Study finds psychological intervention helps students inside and outside of statistics class

August 10, 2017
Psychology Building

DSC researchers Ellen Peters, Brittany Shoots-ReinhardMary Kate Tompkins, Martin Tusler, and colleagues published a new study examining the effects of a psychological intervention implemented to help students cope and learn more in a statistics course. In a 9-week longitudinal study, undergraduate students, all taking a psychology statistics course, were randomly assigned to a control condition or a values-affirmation manipulation intended to improve numeracy.

Results indicated that the numeracy intervention (statistics-course enrollment combined with values affirmation) enhanced objective numeracy, subjective numeracy, and two decision-related outcomes (financial literacy and health-related behaviors) by the final week in the course. It also showed positive indirect-only effects on financial outcomes and a series of STEM-related outcomes (course grades, intentions to take more math-intensive courses, later math-intensive courses taken based on academic transcripts).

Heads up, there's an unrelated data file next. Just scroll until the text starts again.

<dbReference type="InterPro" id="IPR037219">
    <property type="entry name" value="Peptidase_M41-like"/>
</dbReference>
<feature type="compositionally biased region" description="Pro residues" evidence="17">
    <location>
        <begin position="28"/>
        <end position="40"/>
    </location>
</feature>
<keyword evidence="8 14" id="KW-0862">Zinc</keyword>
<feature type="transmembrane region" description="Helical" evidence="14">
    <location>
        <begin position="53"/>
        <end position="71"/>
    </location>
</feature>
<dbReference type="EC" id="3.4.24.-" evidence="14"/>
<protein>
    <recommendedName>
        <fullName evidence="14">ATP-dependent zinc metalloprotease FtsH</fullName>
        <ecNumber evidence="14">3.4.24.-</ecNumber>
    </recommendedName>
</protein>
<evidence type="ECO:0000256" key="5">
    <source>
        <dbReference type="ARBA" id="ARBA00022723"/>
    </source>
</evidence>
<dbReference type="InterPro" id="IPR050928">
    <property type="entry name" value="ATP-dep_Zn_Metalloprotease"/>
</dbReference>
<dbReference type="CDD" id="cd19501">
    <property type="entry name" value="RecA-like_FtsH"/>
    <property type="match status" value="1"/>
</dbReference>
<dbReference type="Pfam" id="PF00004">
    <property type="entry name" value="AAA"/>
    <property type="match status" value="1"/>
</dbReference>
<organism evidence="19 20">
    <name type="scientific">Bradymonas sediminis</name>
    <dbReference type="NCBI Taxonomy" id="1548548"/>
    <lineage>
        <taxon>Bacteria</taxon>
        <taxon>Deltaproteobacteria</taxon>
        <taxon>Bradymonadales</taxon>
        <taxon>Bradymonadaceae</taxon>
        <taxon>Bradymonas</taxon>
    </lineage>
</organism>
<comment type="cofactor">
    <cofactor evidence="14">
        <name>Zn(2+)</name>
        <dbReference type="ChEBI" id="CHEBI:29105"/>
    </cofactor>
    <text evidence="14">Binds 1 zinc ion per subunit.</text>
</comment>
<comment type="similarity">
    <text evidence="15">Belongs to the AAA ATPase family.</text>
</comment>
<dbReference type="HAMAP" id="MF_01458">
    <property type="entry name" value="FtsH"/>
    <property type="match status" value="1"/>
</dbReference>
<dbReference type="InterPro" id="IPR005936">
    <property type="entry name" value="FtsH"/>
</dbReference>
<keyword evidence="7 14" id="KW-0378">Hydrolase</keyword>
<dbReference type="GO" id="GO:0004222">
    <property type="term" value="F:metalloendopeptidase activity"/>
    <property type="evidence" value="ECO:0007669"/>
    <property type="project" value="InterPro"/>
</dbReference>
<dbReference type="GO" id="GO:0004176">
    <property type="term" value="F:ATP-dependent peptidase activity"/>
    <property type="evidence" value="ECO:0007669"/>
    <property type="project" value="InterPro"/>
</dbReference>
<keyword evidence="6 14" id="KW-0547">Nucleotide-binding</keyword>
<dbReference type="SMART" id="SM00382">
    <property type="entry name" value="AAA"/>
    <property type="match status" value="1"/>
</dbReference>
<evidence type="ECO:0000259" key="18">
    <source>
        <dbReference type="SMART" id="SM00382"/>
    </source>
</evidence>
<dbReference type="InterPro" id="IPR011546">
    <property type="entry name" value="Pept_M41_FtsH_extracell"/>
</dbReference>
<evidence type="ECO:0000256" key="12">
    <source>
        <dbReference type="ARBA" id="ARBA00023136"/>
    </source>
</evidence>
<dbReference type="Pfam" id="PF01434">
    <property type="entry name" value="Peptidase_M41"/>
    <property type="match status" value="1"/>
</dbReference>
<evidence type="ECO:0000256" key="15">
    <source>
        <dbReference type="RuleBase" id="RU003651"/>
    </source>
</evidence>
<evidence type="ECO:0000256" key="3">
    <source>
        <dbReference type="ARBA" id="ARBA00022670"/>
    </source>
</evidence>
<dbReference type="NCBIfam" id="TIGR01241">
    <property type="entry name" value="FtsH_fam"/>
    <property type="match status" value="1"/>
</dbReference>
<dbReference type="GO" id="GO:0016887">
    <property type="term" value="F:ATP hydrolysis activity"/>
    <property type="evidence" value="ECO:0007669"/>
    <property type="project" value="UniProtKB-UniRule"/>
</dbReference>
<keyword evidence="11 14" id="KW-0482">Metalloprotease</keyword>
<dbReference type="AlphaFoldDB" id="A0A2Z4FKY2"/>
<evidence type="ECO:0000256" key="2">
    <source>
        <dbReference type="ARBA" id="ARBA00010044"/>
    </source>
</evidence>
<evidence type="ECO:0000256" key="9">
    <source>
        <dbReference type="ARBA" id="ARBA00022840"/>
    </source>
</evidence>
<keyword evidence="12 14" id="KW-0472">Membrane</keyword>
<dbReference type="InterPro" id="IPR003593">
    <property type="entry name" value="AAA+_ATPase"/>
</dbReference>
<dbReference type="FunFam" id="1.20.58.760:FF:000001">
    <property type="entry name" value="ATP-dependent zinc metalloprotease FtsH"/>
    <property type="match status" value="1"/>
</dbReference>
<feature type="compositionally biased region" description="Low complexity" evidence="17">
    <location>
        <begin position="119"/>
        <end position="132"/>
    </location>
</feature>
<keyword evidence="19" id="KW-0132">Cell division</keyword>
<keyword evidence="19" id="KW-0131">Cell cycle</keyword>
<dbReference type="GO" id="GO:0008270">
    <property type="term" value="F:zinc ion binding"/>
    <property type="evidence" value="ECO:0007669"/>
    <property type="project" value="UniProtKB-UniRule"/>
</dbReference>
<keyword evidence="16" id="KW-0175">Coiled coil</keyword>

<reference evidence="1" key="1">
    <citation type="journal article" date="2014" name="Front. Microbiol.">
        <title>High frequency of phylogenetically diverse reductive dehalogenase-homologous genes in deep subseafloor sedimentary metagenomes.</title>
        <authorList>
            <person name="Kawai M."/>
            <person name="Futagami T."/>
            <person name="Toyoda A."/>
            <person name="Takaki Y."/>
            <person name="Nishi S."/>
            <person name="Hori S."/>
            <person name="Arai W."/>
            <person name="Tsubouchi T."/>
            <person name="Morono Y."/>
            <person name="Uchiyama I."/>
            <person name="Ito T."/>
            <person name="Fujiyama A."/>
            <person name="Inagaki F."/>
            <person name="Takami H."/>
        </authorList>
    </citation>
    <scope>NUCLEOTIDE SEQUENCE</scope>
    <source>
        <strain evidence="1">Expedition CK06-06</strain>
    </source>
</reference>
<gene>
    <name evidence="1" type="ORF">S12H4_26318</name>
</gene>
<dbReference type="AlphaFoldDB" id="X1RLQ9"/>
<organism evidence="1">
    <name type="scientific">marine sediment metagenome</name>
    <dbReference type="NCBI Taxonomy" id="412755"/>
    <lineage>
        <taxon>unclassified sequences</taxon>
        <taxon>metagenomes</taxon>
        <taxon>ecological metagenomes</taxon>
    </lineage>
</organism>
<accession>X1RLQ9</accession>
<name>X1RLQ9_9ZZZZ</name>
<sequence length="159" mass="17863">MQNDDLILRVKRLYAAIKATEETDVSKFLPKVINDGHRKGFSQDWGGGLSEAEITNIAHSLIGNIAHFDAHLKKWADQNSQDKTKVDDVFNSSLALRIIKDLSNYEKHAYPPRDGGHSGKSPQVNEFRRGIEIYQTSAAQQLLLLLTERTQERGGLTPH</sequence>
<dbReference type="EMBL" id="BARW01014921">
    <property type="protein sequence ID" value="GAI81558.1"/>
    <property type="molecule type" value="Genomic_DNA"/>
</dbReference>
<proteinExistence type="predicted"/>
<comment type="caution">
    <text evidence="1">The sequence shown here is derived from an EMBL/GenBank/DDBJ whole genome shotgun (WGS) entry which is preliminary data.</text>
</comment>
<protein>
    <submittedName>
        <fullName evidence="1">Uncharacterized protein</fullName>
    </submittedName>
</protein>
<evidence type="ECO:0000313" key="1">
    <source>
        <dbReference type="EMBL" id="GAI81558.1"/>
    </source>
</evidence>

Visit EurekAlert! for the study press release.

Other co-authors affiliated or formerly affilitated with Ohio State's Department of Psychology were Brittany Shoots-Reinhard, Dan Schley, Louise Meilleur, Aleksander Sinayev, Laura Wagner, and Jennifer Crocker.

Reference: Peters, E., Shoots-Reinhard, B., Tompkins, M. K., Schley, D., Meilleur, L., Sinayev, A., et al. (2017) Improving numeracy through values affirmation enhances decision and STEM outcomes. PLoS ONE 12(7): e0180674.